In Mega-City One, there is a fine line between order and fascism. While comics’ most compelling anti-heroes walk a tight rope between the two ideas, Justice of the Peace Judge Dredd is not confused about his thoughts on the law. He is the law. Judge Dredd is a comic book franchise based on the longest-running comic strip in 2000 AD. When IDW Publishing announced their new miniseries, Judge Dredd: False Witness, fans hoped that the four-issue run would take the anti-hero back to his politically charged roots. The new creative team of Brandon Easton and Kei Zama have found the roots of the 44-year-old character and delivered an initial issue dripping in political satire and conspiracy.
Award-winning writer Brandon Easton opened the first issue of Judge Dredd: False Witness with a simple question: “What is fascism?” Easton (Star Trek: Year Five) and artist/colorist Kei Zama (Death’s Head, Transformers) zero in on the topics of xenophobia, immigration, protest, and human trafficking while creating a fun and visually stunning story. They have begun to weave a conspiracy that will surely encompass all of Mega-City One, telling a tale that reaffirms old Dredd tropes while introducing characters and possibilities new to the franchise.
The first issue follows Mathias Lincoln, a dropout of the Justice Academy who has made himself a comfortable life as a courier for Mega-City One’s wealthiest citizens. The story is narrated by our protagonist and while he plays a deadly game of cat and mouse with everyone’s favorite justice of the peace, Lincoln inadvertently uncovers corruption that stretches across the elites of the city. Mega-City One, corrupt? No way! Whatever the baseline corruption is for this dystopian future world, Judge Dredd stories always have a way to introduce more sinister characters that, by comparison, give Dredd a chance to be the hero. Or at least not the villain. So much story is dropped on us in this first issue, but Brandon Easton balances narration, action, and flashbacks brilliantly. Nothing feels like exposition, and the choice to have the story follow Lincoln and not Judge Dredd is my favorite aspect of this issue.
Kei Zama's illustrations exemplify the world that Easton’s storytelling is creating, and her energy filled lines add so much to the muted colors of Eva De La Cruz’s pages. The series' colorist does a wonderful job tonally, but it’s Zama that shines brightest. Her skill at drawing intricate, futuristic machinery and unfathomably gigantic skyscrapers adds so much depth to the world, but she impressed me most with her design of the story’s action. Zama understands the brutal dance of fighting, and I would not be surprised if she was a martial arts practitioner herself. The action sets the tempo for this story and builds the world. More can be learned from Mathias Lincoln’s fighting prowess through two panels than could be explained in paragraphs of backstory. She illustrates the courier delivering a round kick and back elbow with such tactical precision and an economy of movement. Kei Zama’s art alone is more than enough reason to grab this series. I want to check out her other works ASAP but can’t wait to finish this miniseries first.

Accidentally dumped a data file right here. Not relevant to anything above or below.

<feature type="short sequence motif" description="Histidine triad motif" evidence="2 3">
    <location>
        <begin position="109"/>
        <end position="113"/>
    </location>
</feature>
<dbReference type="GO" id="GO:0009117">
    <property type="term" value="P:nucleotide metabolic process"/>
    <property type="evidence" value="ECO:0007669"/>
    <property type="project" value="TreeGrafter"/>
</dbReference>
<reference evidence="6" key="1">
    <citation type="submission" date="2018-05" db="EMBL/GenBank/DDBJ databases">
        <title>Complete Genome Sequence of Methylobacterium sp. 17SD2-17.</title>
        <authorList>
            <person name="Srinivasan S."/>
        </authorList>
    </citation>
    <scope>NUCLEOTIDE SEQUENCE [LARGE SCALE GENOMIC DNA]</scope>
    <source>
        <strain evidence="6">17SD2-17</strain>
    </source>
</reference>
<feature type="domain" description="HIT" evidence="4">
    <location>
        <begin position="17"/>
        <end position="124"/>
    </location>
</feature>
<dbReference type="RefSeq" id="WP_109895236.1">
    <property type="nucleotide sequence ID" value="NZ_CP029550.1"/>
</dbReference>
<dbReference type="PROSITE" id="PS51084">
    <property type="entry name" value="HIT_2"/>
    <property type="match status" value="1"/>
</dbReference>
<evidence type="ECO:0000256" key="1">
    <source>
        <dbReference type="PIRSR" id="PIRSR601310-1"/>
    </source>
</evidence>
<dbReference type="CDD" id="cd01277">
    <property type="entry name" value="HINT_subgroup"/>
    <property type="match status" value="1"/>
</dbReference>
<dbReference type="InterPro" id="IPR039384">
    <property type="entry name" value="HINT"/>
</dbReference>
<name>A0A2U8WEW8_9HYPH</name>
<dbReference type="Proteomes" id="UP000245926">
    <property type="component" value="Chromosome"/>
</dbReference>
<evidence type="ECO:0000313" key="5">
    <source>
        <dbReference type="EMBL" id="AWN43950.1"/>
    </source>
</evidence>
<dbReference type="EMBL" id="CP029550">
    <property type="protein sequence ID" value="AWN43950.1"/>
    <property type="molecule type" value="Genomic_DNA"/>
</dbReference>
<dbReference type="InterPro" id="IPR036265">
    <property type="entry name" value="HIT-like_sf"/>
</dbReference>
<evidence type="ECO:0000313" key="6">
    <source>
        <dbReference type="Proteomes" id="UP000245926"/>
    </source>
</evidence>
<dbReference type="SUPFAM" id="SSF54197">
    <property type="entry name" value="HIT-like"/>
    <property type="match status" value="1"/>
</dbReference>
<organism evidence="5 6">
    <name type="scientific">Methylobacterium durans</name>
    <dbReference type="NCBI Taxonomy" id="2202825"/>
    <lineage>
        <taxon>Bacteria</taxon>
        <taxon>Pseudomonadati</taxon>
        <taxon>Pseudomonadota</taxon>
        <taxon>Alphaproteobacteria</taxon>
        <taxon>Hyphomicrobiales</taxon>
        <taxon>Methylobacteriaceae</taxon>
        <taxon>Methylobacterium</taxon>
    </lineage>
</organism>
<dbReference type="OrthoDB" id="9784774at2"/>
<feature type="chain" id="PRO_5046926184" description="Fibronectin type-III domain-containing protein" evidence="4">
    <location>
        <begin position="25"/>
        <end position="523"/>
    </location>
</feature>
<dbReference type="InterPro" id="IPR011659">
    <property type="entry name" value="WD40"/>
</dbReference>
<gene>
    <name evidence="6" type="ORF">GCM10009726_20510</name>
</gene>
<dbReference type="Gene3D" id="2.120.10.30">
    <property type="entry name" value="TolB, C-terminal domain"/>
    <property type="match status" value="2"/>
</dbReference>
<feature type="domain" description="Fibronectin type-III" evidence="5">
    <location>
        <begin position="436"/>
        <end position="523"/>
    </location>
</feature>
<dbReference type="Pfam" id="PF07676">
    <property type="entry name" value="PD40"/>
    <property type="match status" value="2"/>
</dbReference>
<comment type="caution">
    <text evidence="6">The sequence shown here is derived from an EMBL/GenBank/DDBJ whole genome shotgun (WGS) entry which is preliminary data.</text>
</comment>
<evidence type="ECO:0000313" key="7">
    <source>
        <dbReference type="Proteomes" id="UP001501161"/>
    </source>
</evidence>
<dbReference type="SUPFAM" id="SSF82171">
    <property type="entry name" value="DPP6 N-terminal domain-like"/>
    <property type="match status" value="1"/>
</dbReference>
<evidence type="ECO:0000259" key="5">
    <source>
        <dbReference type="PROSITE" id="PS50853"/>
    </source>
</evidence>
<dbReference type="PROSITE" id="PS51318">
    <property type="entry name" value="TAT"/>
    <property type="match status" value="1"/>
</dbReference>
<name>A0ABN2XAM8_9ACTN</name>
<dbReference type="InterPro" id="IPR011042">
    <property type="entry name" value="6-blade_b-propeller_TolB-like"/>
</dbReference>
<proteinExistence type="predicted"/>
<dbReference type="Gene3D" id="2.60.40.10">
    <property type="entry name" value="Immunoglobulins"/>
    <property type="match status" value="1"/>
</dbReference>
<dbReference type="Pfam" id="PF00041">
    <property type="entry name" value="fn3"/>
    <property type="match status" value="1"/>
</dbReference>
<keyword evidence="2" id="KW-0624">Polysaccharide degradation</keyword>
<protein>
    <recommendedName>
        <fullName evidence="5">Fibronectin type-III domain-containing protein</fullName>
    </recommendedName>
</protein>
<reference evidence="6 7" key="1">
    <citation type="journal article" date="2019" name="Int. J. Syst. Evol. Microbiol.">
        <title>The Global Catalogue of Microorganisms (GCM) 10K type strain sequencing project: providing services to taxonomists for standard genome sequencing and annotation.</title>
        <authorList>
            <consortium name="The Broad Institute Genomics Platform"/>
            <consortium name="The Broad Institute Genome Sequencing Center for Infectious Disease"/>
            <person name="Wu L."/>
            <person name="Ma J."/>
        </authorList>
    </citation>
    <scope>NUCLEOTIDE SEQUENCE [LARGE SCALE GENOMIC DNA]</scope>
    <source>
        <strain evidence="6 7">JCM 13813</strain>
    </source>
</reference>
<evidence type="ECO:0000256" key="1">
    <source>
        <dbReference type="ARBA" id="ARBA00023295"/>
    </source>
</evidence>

Comic books have the ability to transport readers to a world of wonder, free of the anxieties of the times. For example, the bright, sci-fi superheroes of the “Silver Age” were the savior for many psyches during the '60s Cold War scare. In the shadow of debilitating existential threat, stories of superheroes born of gamma radiation with the unheralded strength downplayed young readers' fears of an actual nuclear bomb. If we let comics do their job, each periodical can be an escape where we can live out our fictional fantasies and gain inspiration from the characters' acts of bravery. Imagining ourselves in the shoes of a superhero, we share in their power, and fear can not overcome us. So, why not let a bit more Dredd into our lives?
Creative Team: Brandon Easton (writer), Kei Zama (artist) Eva De La Cruz (colorist)
Publisher: IDW Publishing
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